Minister of Interior Mohamed Ibrahim had known that former president Mohamed Morsi’s government would collapse since April, the minister said in a Saturday interview on CBC show Momken.
Ibrahim added that since then he had decided to work “for the best of his department and the Egyptian people.”
The minister said Sinai will be declared a “terrorist-free zone” during 2013, and that the militants in Sinai belong to one group, which finds support from many fronts in Gaza, including Hamas and Ezz El Deen El Kassam brigades.
Ibrahim said that the state of emergency would last for three months by law, but may not be necessary for that full time. The minister added that General Abdel Fatah Al-Sisi acts solely as defense minister and deputy prime minister, and does not “rule” Egypt.
When asked about the dispersal of pro-Morsi sit-ins in Rabaa Al Adaweya and Al Nahda, Ibrahim said the National Defense Council wanted to disperse it earlier but the presence of the European Union’s High Representative of for Foreign Affairs and Security Policy, Catherine Ashton and her efforts to disperse the sit-in peacefully, and then Eid Al Fitr delayed the decision.
Ibrahim added that he informed several NGOs and human rights groups before the dispersal happened, and that the amount of fire opened at the policemen in Rabaa was “very dense”, and came from Rabaa’s mosque, hospital and four buildings around the sit-in. Ibrahim said that Mohamed ElBaradei was present when the decision to disperse the sit-ins was taken but he (El Baradei) was opposed to the amount of casualties.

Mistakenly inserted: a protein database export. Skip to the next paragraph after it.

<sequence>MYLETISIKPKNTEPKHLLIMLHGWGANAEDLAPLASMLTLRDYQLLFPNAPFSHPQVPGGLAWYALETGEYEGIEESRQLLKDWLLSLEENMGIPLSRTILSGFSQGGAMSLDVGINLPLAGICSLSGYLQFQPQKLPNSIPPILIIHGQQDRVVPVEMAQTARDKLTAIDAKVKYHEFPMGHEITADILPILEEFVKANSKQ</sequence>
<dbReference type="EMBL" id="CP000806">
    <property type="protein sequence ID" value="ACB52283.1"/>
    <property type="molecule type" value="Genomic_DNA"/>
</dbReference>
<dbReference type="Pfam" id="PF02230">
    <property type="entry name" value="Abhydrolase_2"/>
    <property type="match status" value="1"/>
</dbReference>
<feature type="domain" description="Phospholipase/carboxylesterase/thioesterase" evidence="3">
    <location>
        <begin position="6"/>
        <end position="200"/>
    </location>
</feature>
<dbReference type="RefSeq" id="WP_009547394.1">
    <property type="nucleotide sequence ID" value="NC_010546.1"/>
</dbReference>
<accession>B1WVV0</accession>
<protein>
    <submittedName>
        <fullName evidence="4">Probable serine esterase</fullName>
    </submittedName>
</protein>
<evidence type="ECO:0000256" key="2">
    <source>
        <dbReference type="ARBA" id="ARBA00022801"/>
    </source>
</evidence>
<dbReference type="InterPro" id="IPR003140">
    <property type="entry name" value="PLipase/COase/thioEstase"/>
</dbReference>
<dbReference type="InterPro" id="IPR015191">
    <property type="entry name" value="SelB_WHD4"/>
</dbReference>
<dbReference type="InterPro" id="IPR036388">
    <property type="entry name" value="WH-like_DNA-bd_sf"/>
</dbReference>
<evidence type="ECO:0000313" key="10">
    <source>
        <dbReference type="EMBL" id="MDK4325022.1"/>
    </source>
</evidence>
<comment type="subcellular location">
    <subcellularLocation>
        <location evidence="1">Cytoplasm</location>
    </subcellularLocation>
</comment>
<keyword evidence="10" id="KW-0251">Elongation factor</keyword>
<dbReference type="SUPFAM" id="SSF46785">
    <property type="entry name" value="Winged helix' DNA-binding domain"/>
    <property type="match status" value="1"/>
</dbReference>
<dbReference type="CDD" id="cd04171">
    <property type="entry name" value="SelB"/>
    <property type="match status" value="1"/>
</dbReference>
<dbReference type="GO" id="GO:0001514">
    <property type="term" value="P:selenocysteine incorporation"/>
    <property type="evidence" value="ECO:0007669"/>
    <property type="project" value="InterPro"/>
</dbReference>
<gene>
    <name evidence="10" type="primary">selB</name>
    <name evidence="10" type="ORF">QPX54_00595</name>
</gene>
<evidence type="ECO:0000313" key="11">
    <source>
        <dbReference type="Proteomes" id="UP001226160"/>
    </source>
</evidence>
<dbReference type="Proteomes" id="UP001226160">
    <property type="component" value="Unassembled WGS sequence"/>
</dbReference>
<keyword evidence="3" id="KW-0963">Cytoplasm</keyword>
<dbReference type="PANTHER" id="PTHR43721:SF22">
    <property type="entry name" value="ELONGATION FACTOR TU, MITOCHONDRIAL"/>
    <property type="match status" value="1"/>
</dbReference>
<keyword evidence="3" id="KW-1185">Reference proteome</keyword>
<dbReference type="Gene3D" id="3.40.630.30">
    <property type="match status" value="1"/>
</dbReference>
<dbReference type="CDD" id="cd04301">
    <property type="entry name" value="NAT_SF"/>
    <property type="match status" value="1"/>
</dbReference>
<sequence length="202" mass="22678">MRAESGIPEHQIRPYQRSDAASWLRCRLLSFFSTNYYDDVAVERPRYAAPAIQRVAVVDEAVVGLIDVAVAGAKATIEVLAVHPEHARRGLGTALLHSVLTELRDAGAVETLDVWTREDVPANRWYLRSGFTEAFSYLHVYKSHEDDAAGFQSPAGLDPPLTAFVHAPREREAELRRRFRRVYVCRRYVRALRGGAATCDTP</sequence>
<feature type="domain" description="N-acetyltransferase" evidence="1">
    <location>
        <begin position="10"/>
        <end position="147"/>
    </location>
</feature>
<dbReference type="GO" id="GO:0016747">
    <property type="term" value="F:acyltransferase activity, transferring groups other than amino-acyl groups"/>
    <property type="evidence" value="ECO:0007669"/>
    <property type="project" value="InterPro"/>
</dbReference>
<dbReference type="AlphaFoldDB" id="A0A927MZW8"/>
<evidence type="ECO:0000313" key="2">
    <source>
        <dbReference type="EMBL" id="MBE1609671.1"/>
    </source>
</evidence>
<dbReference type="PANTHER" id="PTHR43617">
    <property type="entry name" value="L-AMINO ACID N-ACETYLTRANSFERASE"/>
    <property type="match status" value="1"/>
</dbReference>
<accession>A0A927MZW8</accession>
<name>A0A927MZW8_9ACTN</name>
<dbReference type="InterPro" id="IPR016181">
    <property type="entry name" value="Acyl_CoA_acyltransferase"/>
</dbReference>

The minister, originally appointed by Morsi, said that the bodies in El Iman mosque were transferred from Rabaa, some of which he said were “dead before the dispersal” and some were found with no bullets in their bodies.
Ibrahim asserted that “Egypt now has a department of political security that works under the rule of law” for which he had recruited some former State Security personnel. The State Security department in the Ministry of Interior was dissolved after 25 January Revolution. He added that no political activists will be pursued unless they break the law. Ibrahim expressed hope to “transform the Ministry of Interior into a foundational entity that does not change according the political regime by any means.”
The minister also rejected the allegations of assault and torture by the lawyer for the Brotherhood’s Supreme Guide, Mohamed Badie. He added that prominent Brotherhood leaders Mohamed El Beltagy and Osama Yassin who were arrested last week, are more important than Badie for the group, because they are “on-the-ground” leaders.
Ibrahim promised that who attacked the Kerdasa police station will be brought to justice, saying that there is a plan with cooperation with the Armed forces, but it will be executed with the “the right timing”.
The minister added that the Abu Zaabal case is under investigation by prosecution, pointing to an internal investigation within the ministry.
Ibrahim, who retained his position after 30 June 2013, said that Brotherhood leader Essam El Erian and Jamaa Al-Islamiya leader Assem Abdel Maged will be arrested “when the time comes” while he added that prominent Brotherhood leader, who is said to be its temporary supreme guide, Mahmoud Ezzat is in Gaza.
Ibrahim said that he is concerned over the Brotherhood’s transforming their operations into “underground operations and assassinations”, saying that he himself is targeted and has received multiple death threats.